Maanturai Amravaneswarar Temple

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Tirumaanturai Amravaneswarar Temple
Maanturai Amravaneswarar Temple is located in Tamil Nadu
Maanturai Amravaneswarar Temple
Location in Tamil Nadu
Coordinates10°51′0″N 78°52′0″E / 10.85000°N 78.86667°E / 10.85000; 78.86667Coordinates: 10°51′0″N 78°52′0″E / 10.85000°N 78.86667°E / 10.85000; 78.86667
StateTamil Nadu
SanctumMaanthuraiyappar, Amravaneswarar (Shiva) Azhagammai , BalaAmbigai (Parvathi)
Temple tankGayathri Nadi
ArchitectureDravidian architecture

Manthurai Temple,[1] (மாந்துறை ஆம்ரவனேசுவரர் கோயில்)[2] is a temple dedicated to Hindu deity Shiva, located in Manturai, a village in the outskirts of Trichy, in the South Indian state of Tamil Nadu. It is one of the 275 Paadal Petra Sthalams, where the three of the most revered Nayanars (Saivite Saints), Appar and Tirugnana Sambandar have glorified the temple with their verses during the 7th-8th century. The temple has been widely expanded by Chola kings during the 11th century. The temple has three tiered gateway tower and a tank. Since Shiva bestowed a deer with a mango, this place is called Manthurai.

The temple has six daily rituals at various times from 5:30 a.m. to 10 p.m., and twelve yearly festivals on its calendar. The Chittirai festival during the Tamil month of Chittirai (April - May) is celebrated for fifteen days, portraying the various incidents associated with the temple legend. The temple is maintained and administered by the Hindu Religious and Endowment Board of the Government of Tamil Nadu.


Shiva bestowed a deer with a mango here. Since Shiva bestowed a deer with a mango, this place is called Manthurai (maan is deer in Tamil). Surya, Chandra, Kanvar and Vishnu are said to have worshipped Shiva here. Mrikandu Munivar (father of Markandeya) and a deer are said to have worshipped Shiva under a mango tree, and this legend is illustrated in stucco in the temple. Brahma, the Hindu god of creation, is said to have brought the Gayatri Nadi at the completion of his worship here, and his act of having made the false claim of having seen the top of the column of fire in which Shiva had manifested himself, was absolved here.[3]

Indra, the king of celestial deities, is said to have worshipped Shiva to absolve himself of the sin of having deceived Ahalya, the wife of Gowtama Rishi. Bhrama and Vishnu adorn the niches in the walls of the sanctum. This place has been referred to in Thevaram, the Saiva anthology written by Saint Poet (7th Century AD) Thirugnana Sambanthar and Appar.[4]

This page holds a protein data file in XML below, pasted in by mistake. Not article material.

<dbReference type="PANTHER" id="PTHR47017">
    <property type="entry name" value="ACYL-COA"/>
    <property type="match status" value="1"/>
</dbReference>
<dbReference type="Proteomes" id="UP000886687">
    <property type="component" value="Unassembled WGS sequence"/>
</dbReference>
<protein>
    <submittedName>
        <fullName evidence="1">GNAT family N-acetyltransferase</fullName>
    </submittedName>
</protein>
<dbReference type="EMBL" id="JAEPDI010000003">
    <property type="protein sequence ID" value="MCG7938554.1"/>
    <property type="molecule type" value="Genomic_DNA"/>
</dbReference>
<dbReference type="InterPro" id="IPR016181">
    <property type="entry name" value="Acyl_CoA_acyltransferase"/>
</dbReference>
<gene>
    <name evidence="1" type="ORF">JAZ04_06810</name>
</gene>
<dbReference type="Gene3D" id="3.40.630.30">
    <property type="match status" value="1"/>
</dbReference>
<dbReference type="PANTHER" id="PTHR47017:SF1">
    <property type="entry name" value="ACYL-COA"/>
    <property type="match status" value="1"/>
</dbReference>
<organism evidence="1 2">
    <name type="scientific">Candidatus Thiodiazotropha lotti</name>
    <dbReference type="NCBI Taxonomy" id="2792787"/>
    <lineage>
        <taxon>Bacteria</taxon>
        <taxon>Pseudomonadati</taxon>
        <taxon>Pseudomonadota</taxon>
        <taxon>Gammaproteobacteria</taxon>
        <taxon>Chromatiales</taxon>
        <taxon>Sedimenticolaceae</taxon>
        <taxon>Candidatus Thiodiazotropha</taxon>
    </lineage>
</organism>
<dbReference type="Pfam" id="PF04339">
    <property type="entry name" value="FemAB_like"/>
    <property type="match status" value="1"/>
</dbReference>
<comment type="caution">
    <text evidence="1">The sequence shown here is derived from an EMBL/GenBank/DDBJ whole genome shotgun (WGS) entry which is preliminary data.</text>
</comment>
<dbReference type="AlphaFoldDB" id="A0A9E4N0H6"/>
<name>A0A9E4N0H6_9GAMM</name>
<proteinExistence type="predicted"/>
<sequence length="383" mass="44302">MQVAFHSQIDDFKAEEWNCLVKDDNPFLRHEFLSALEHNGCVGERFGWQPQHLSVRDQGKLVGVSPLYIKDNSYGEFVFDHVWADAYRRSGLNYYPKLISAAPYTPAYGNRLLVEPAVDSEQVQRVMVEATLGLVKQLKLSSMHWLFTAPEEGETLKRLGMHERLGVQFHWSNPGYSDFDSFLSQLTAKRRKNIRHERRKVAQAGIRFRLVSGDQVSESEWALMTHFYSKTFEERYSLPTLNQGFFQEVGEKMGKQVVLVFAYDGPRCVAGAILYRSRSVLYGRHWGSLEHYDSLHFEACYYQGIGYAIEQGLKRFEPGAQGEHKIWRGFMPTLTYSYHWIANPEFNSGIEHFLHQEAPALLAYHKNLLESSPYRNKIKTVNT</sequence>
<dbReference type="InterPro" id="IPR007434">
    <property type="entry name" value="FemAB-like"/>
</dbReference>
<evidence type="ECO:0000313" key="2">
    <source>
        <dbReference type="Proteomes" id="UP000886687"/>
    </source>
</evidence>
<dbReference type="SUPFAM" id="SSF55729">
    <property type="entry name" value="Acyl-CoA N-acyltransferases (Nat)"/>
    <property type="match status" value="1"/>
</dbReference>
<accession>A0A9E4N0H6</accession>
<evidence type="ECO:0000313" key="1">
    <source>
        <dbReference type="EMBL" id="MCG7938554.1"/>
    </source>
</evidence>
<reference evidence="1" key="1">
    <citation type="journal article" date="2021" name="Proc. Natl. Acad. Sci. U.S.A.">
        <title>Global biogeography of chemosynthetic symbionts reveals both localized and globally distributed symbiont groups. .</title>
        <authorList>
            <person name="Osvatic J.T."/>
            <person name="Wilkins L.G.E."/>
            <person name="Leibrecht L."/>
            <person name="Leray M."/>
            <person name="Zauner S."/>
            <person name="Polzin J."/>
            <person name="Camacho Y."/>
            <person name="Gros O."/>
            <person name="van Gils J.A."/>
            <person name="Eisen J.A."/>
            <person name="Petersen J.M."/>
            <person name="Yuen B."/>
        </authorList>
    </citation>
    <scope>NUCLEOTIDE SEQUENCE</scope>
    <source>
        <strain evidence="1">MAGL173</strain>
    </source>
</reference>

The temple has a three-tier Rajagopuram and an outer prakaram(outer courtyard). There are lot of inscriptions in the walls of the temple revealing Chola architecture.[3]

Worship practises and festivals[edit]

Images of horse sculptures outside the main entrance of the temple

The temple priests perform the pooja (rituals) during festivals and on a daily basis. Like other Shiva temples of Tamil Nadu, the priests belong to the Shaivaite community, a Brahmin sub-caste. The temple rituals are performed six times a day; Ushathkalam at 5:30 a.m., Kalasanthi at 8:00 a.m., Uchikalam at 10:00 a.m., Sayarakshai at 6:00 p.m., Irandamkalam at 8:00 p.m. and Ardha Jamam at 10:00 p.m. Each ritual comprises four steps: abhisheka (sacred bath), alangaram (decoration), neivethanam (food offering) and deepa aradanai (waving of lamps) for both Mathuraiyappar and Azhagammai. The worship is held amidst music with nagaswaram (pipe instrument) and tavil (percussion instrument), religious instructions in the Vedas read by priests and prostration by worshippers in front of the temple mast. There are weekly rituals like somavaram and sukravaram, fortnightly rituals like pradosham and monthly festivals like amavasai (new moon day), kiruthigai, pournami (full moon day) and sathurthi.[3] Annabishekam during the Tamil month of Aipassi (October–November), Karthikai Deepan during November–December and Adi Sankaracharya Jayanti in Vaikasi (May–June) are the festivals celebrated in the temple.[3]


  1. ^ "Abodes of SHiva - Shivasthalams glorified by Tevaram hymns". Templenet.
  2. ^ ta:மாந்துறை ஆம்ரவனேசுவரர் கோயில்
  3. ^ a b c d "Sri Aamra Vaneswarar temple". Dinamalar. Retrieved 1 January 2014.
  4. ^ "campantar tEvAram -2" (PDF). Retrieved 16 July 2011.